Here straight from the kiln are three vases that I’ll be exhibiting at Art in Clay, Hatfield, from 3-5 July. Full details here. They are a selection of three of my current patterns: Parrot, Blue Arabesque, and Harlequin. I’ll be showing vases, jugs, mugs and covered jars in these patterns. More pictures soon – I have more glazing and decorating to do and two kilns to fire before Hatfield.
For pottery geeks, my pottery is tin-glazed earthenware. The clay is one part red terracotta to three parts white earthenware, which fires to a warm pink. Bisque firing is to 1085 deg.C and glaze firing to 1060 deg.C. This reverses the usual method in studio pottery, which is to fire bisque at a lower temperature than glaze, and is like the method used in industry. It suits me for two reasons: I glaze with tongs and they mark soft bisque; and it ensures a good glaze fit without crazing. My glaze is a lead borosilicate tin glaze, based on a recipe from my teacher Daphne Carnegy. After many years of experimentation, my firing cycle is fast to 700 deg. then 50 deg. an hour to maturity. I fire in an electric kiln with a computerized controller, but I check with cones (above left) because a pyrometer gives only a rough approximation of what’s happening and there can be a significant difference in heat between the top and bottom of my large kiln. There’s always a lot of fiddling with controls and vents at the end of the firing to make sure everything is perfect. (Of course, it never is, but that’s what you have to aim for.) The colours are a mix of metal oxides and prepared ceramic stains. These are the colours I’ve used on these three vases:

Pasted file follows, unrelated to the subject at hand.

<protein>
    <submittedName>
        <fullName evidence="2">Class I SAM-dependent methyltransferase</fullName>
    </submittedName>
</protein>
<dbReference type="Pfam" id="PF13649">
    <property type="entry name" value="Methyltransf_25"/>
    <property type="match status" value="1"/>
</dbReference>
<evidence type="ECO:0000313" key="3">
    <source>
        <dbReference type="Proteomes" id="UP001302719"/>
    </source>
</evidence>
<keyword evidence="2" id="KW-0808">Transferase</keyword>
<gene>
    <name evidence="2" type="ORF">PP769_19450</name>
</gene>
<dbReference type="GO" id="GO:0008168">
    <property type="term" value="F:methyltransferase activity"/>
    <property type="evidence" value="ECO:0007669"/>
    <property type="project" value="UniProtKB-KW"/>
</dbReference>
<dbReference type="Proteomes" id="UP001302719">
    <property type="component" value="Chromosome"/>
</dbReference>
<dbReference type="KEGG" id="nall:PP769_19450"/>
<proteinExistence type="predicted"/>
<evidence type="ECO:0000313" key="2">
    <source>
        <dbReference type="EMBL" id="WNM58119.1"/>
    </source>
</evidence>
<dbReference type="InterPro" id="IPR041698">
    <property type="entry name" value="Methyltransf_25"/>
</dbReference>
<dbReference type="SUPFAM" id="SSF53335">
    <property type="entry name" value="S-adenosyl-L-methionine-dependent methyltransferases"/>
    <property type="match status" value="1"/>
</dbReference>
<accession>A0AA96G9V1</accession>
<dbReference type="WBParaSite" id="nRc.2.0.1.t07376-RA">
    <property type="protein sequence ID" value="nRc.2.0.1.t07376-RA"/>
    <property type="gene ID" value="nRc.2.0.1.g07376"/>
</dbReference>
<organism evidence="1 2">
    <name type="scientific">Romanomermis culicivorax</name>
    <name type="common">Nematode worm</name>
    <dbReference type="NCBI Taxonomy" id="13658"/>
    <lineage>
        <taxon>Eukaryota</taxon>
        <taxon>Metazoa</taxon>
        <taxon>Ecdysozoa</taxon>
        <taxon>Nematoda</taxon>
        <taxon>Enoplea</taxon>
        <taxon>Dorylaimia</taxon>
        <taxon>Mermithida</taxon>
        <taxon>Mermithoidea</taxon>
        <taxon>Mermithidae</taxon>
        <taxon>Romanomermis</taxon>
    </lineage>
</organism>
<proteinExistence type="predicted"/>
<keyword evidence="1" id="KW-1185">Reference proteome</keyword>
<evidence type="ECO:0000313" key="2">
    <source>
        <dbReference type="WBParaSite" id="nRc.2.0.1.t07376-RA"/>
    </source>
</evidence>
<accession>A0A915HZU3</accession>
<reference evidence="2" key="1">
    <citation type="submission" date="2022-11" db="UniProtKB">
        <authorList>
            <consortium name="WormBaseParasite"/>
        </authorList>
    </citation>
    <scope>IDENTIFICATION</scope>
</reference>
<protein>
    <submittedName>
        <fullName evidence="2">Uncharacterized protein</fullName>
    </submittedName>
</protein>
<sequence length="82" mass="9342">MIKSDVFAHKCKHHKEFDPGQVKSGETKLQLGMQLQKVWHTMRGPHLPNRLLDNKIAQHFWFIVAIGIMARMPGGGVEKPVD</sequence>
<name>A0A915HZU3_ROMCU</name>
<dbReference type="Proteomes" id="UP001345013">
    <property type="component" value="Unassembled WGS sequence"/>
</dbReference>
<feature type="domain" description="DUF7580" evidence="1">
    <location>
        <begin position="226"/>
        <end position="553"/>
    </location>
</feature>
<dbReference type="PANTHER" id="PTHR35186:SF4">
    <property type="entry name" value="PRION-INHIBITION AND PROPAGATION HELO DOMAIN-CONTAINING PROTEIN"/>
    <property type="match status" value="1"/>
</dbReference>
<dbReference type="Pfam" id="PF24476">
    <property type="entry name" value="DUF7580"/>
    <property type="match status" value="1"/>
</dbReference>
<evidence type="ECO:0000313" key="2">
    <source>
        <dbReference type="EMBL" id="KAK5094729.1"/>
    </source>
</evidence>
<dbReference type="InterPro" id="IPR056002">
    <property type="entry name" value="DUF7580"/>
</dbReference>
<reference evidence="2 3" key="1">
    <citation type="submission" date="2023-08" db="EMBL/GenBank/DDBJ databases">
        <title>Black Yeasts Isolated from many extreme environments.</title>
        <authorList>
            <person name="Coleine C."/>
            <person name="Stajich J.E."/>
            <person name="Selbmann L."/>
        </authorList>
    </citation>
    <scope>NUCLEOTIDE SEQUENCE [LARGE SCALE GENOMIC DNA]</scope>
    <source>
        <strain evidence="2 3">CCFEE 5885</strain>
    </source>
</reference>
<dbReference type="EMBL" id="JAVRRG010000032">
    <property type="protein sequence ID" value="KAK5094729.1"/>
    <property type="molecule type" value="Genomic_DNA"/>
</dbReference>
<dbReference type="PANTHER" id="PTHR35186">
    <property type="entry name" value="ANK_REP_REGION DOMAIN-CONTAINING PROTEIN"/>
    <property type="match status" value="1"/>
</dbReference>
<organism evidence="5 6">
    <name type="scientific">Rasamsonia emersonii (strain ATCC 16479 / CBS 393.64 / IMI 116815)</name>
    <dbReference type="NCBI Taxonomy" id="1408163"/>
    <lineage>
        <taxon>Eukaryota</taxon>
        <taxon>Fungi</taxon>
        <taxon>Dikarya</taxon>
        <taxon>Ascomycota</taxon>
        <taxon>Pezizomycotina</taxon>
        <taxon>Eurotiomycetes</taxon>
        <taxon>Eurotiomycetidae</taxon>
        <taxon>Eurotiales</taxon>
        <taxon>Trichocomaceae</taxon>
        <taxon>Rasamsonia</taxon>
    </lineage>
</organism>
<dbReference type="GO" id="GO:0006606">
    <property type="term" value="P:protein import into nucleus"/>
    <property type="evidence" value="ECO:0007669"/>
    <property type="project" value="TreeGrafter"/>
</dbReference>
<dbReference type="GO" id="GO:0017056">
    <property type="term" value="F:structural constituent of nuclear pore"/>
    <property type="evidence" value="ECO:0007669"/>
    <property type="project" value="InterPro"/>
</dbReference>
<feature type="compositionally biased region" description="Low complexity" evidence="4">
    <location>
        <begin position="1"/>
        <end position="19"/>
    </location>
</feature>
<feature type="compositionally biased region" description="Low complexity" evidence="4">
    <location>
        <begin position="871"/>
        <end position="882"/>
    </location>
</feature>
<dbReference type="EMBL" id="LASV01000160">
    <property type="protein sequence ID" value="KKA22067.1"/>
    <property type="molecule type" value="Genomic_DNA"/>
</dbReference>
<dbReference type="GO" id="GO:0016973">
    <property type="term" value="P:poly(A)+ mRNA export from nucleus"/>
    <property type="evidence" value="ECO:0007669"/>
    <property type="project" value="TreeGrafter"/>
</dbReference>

- red – high temperature red
- yellow – Naples yellow + lemon yellow
- blue – cobalt + copper oxides
- turquoise – copper oxide + turquoise
- black – cobalt + manganese oxides.